Pastoral Policies

Disputes and Complaints Policy (Parents/Students/Community)

The purpose of this document is to outline how a complaint lodged by a member of the Christ Church community will be resolved in a prompt and professional manner.

Read the Disputes and Complaints Policy (Parents/Students/Community) here.

Discipline at the School

Self discipline – The longer term objective

As a boy progresses through the School he is expected to accept increasing responsibility for his actions. The development of this self discipline is central to all teacher-student relationships.

Discipline is a function of school atmosphere

Discipline is the end product of all relationships within the School. Good discipline is apparent when students are voluntarily immersed in what they are doing, can see the point of it, and are having success with it.

Discipline is built upon respect

The many contacts between teachers and students are based on the principle that the teacher accepts the student as a person with whom the teacher can establish an educative relationship. Hostility and rejection destroy the foundation upon which discipline can be built; positive re-inforcement enhances it.

The teacher in charge of an activity has responsibility for discipline

The basic source of good discipline is interest and, if a group is interested, purposeful and alert, there is less likelihood of problems occurring. In situations requiring disciplinary action the teacher has responsibility for choosing the method that is considered to be the most effective in changing behaviour.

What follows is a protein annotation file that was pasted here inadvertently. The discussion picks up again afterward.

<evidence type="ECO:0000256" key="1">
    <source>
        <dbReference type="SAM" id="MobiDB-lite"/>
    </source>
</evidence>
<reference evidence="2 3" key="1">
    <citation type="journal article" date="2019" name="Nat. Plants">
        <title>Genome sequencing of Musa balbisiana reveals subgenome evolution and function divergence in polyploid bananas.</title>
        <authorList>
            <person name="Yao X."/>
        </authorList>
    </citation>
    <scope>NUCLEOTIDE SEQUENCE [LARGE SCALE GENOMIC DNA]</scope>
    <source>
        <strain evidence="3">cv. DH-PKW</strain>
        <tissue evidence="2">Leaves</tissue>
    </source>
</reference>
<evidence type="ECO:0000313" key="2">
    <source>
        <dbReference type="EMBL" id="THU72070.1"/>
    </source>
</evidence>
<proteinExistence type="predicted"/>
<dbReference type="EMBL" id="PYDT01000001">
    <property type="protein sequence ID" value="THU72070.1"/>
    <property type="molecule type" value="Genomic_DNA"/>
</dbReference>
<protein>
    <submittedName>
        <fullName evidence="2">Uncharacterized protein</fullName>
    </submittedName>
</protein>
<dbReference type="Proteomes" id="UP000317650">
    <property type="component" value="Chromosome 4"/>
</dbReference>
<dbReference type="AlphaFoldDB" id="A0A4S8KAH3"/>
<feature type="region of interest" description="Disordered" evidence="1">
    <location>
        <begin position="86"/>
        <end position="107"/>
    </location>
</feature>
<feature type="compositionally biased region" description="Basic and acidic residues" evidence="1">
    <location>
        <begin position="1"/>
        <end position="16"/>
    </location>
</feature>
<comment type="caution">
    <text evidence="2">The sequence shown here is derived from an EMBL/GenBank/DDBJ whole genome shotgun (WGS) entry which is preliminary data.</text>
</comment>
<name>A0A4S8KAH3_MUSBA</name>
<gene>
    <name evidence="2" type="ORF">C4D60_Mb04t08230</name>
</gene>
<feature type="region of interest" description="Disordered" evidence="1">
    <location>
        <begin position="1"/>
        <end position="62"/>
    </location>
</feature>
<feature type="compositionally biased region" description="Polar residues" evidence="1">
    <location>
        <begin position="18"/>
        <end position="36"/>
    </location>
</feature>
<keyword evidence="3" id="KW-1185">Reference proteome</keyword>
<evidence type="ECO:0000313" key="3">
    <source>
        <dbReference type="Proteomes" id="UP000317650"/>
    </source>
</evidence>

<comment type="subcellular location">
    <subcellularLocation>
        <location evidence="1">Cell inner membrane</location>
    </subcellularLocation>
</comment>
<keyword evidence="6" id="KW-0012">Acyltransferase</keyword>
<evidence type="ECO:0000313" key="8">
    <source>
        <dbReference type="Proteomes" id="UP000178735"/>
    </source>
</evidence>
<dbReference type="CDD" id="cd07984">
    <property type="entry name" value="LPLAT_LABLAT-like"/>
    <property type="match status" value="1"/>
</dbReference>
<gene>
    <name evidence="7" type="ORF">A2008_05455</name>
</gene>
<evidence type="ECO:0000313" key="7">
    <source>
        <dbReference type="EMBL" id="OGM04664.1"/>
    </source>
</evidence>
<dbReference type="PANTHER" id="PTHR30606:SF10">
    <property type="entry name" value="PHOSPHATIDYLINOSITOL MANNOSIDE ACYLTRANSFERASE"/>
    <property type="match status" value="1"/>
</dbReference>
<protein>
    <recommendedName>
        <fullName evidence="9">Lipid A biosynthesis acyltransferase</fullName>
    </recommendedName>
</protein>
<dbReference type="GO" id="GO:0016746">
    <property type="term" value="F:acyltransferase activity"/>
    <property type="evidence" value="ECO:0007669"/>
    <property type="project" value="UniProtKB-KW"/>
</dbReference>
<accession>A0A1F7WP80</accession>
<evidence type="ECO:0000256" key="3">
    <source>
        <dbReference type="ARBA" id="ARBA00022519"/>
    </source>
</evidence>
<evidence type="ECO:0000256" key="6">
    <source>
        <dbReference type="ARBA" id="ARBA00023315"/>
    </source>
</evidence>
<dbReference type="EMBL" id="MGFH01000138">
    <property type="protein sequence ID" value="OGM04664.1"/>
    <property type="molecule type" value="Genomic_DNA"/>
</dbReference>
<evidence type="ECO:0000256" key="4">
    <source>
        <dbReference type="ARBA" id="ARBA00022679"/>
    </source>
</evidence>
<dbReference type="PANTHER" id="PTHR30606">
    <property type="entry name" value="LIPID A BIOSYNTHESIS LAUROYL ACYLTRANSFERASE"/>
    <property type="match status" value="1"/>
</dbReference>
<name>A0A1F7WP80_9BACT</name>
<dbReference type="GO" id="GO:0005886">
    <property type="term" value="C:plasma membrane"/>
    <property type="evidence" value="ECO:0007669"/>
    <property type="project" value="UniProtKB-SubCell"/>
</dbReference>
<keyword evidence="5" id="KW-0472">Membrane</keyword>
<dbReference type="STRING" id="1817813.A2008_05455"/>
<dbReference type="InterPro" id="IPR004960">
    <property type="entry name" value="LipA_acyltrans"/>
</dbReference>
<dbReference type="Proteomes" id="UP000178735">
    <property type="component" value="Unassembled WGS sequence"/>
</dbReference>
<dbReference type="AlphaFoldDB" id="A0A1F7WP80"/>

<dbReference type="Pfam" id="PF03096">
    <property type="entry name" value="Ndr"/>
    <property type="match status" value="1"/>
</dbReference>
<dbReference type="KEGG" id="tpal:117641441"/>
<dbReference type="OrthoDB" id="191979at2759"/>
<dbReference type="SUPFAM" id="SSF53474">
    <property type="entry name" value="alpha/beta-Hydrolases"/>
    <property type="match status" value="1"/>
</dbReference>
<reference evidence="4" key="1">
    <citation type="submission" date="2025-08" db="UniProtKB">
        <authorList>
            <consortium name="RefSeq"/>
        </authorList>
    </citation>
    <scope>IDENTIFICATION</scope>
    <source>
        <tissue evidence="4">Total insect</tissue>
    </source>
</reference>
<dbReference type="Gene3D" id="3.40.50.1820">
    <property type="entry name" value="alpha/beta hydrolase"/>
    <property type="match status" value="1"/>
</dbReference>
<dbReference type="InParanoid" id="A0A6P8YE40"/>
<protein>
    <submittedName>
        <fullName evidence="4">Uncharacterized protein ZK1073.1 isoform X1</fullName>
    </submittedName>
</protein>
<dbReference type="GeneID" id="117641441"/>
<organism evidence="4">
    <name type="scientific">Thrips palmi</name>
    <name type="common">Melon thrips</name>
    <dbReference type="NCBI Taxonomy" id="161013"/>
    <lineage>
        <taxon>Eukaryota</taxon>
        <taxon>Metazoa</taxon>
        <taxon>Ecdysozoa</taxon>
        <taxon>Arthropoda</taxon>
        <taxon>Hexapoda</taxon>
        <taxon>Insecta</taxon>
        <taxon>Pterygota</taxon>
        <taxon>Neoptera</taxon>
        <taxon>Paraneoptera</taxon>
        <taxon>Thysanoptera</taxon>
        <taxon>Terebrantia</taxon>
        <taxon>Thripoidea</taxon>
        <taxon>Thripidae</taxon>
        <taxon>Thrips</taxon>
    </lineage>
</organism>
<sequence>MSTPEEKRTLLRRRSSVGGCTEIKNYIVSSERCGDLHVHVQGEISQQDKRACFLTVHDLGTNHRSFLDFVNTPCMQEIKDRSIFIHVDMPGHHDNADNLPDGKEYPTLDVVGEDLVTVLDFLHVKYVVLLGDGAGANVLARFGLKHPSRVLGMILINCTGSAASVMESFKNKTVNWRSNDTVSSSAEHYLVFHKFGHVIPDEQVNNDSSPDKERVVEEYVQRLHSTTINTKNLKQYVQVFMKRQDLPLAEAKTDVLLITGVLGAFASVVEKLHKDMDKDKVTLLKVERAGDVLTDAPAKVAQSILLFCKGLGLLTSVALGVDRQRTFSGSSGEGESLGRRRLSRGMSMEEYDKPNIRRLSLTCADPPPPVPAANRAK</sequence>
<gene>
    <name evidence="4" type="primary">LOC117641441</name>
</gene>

Pastoral Care and discipline go hand in hand

Both are based on building positive, mutually accepting relationships. If these relationships do not exist, punishment might result in temporary compliance, but its permanent educative value is questionable. The Tutor and Head of House must be kept informed of situations where disciplinary action is required and are involved at different stages in the process. A very important part of discipline is the care that must follow disciplinary action.

Effectiveness of ‘disciplinary measures’ is a function of the quality of existing relationships

The effectiveness of punishment is not a function of its severity. Inappropriate weighting of punishments often damages relationships. To “label” a boy following an incident can do considerable damage to his self-esteem in the short and long term. It can be counter-productive in developing respect and responsibility.

Judge the behaviour not the boy

If a boy is disciplined it is because of his actions in a particular circumstance. In discussing the incident and any subsequent disciplinary measures the essential thrust is that the boy should learn from his mistake and next time behave differently. This is the primary objective of applying sanctions.

Supporting positive relationships policy

The quality of the relationships we are able to build between people is central to our purpose. The active support of all members of the school community – students, families and staff – is needed if we are to achieve this aim. We value and take pride in the inclusive ethos in our school and expect relationships to display respect and dignity for others.

Bullying and harassment are forms of abuse. They will not be tolerated in our school community and will be treated seriously. Bullying and harassment are not just about the student engaging in the bullying and the person being victimised. These behaviours are part of a wider social context and require policy and procedures that include both preventative measures and effective intervention strategies.

Read the Supporting Positive Relationships – Anti Student Bullying Policy here.